You have a great love of Star Trek. In Captain Kirk and Mister Spock’s world, sensors, transporters and tractor beams make rescue easy. How if any as Star Trek impacted your thoughts on SAR?
Bring on tricorders, transporters and shuttlecraft! Phasers, let’s not forget the phasers. Nothing like a good Type II set to disintegrate to get rid of those damned blackberry bushes and sticklers we always walk through! Sure, a transporter would make it easier to get injured out of the field, but according to the book “The Physics Of Star Trek” the energy required would reduce a person to ashes. No thanks, I’ll walk. On second thought, give me a shuttlecraft with sensors!
What’s the hardest part of the job for you?
Getting to some missions when I’m not doing in-town comm duty. I don’t drive so I have to rely on a team member to pick me up if they’re going through the area. Once there, the hardest part is first steps towards mission organization. Once that’s done though, and training kicks in, the searchers fall into line. It’s like going to school and getting out for the summer. Over the summer you might forget a bit of what you learned, and your body is not back on the rigid schedule required of school, so the first week or two of returning can be quite an adjustment.
Same thing on a SAR mission, when you arrive, you’re not in that “mode”. You’re just getting to search base, and things haven’t gotten started yet, but once things start, everyone’s training kicks in, and it gets easier.
Give campers and hikers some tips about not getting lost. What are some common mistakes people make that get them in trouble?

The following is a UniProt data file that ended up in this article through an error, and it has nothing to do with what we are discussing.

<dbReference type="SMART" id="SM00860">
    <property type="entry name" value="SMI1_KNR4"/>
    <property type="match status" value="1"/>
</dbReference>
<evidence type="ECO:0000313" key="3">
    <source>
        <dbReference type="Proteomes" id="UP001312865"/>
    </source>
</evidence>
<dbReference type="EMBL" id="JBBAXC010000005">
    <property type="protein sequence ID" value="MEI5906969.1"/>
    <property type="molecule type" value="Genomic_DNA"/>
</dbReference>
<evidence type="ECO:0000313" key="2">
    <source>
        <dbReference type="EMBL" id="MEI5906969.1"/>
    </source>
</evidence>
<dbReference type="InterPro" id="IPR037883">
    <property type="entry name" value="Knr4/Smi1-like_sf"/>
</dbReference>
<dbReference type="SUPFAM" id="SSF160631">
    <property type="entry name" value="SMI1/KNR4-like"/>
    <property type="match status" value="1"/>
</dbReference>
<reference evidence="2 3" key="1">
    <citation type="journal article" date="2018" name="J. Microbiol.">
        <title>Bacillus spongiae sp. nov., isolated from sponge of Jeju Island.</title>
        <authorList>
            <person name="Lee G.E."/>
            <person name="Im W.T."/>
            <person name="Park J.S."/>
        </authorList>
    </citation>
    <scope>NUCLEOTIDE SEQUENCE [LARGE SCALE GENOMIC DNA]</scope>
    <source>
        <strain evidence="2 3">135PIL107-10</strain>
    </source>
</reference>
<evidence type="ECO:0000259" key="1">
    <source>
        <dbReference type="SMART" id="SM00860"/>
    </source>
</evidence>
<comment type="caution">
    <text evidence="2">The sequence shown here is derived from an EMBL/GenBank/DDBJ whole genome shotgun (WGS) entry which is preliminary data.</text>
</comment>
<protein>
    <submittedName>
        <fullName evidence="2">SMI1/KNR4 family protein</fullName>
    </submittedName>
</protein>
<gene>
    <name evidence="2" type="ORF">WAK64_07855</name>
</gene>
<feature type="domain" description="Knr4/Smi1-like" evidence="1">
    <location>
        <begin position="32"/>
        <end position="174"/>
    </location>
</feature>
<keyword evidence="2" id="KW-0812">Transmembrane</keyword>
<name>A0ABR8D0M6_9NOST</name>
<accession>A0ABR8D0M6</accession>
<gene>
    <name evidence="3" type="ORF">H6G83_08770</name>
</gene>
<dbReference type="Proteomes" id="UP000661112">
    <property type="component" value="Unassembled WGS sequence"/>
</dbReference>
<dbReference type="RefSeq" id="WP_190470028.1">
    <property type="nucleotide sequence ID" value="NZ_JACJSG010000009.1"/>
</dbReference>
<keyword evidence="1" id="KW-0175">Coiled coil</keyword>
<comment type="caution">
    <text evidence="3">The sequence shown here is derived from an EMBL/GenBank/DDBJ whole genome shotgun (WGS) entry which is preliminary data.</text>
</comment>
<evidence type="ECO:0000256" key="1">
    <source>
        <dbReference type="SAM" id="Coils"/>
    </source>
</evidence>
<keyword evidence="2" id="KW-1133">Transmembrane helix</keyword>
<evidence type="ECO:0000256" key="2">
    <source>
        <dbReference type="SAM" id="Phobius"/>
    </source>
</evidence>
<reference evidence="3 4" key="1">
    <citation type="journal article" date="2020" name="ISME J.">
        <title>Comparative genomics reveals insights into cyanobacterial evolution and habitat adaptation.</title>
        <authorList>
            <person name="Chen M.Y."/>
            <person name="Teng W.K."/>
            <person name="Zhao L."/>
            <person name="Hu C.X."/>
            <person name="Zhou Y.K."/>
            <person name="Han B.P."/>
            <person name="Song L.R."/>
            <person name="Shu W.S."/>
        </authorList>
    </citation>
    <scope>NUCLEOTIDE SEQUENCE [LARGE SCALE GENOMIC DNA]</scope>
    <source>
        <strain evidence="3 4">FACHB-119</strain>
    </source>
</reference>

NEVER go alone, always let someone know where you and your party are going and where you’ll be. Get a map and say, “I’ll be here” or “in this area.” This not only cuts down search area should you get into trouble, but also search time. If you don’t have a cellphone or don’t want to pay for one, pick up a used one and don’t activate it. Even a deactivated cellphone can dial 911. Have a good map and a good compass and know how to use them. In some areas the cell may not work, but sometimes in the mountains, if you fall and get hurt, you just might get lucky and be able to hit a cell tower.
Thomas Guide maps are designed so they’re broken up into pages and grids. If you give a copy of your map to someone, and say “I’ll be here”, when searchers look on their maps, they know what grid you’re in, and have a good idea of where to look. It greatly improves your chances.
Can anyone get involved in search & rescue?
Sure. Most agencies prefer you don’t have a criminal record or anything like that. They also want people in good physical condition. Being a ham radio operator is a plus too. There’s also training at the federal level that most agencies prefer you have as well.
In addition to training, do you think the sport of Geocaching has helped you and improved your search abilities?
Definitely! You never know when you will go searching in the woods for a hot wheels car collection! They could rust before long! Seriously, the sport of geocaching is: someone puts items in a box (usually a small tupperware container or ammo box) finds a place in a park or wooded area and hides it. They map coordinates of the hiding place with GPS, and publish them on the net.
You’ll find thousands online at www.geocaching.com. People take GPS units, locate the coordinates to look for your cache. If they find it, they sign the log book, and log it on the site. In SAR, sometimes a cell company can give you rough coordinates of towers(s) that picked up the 911 call. Then searchers using Thomas Guide maps have a very LARGE area in which to search. We look at a large area and say, we have this trail here, and a lake here, and a trail over here, and slowly, we break down the area into smaller and smaller areas until we find the person.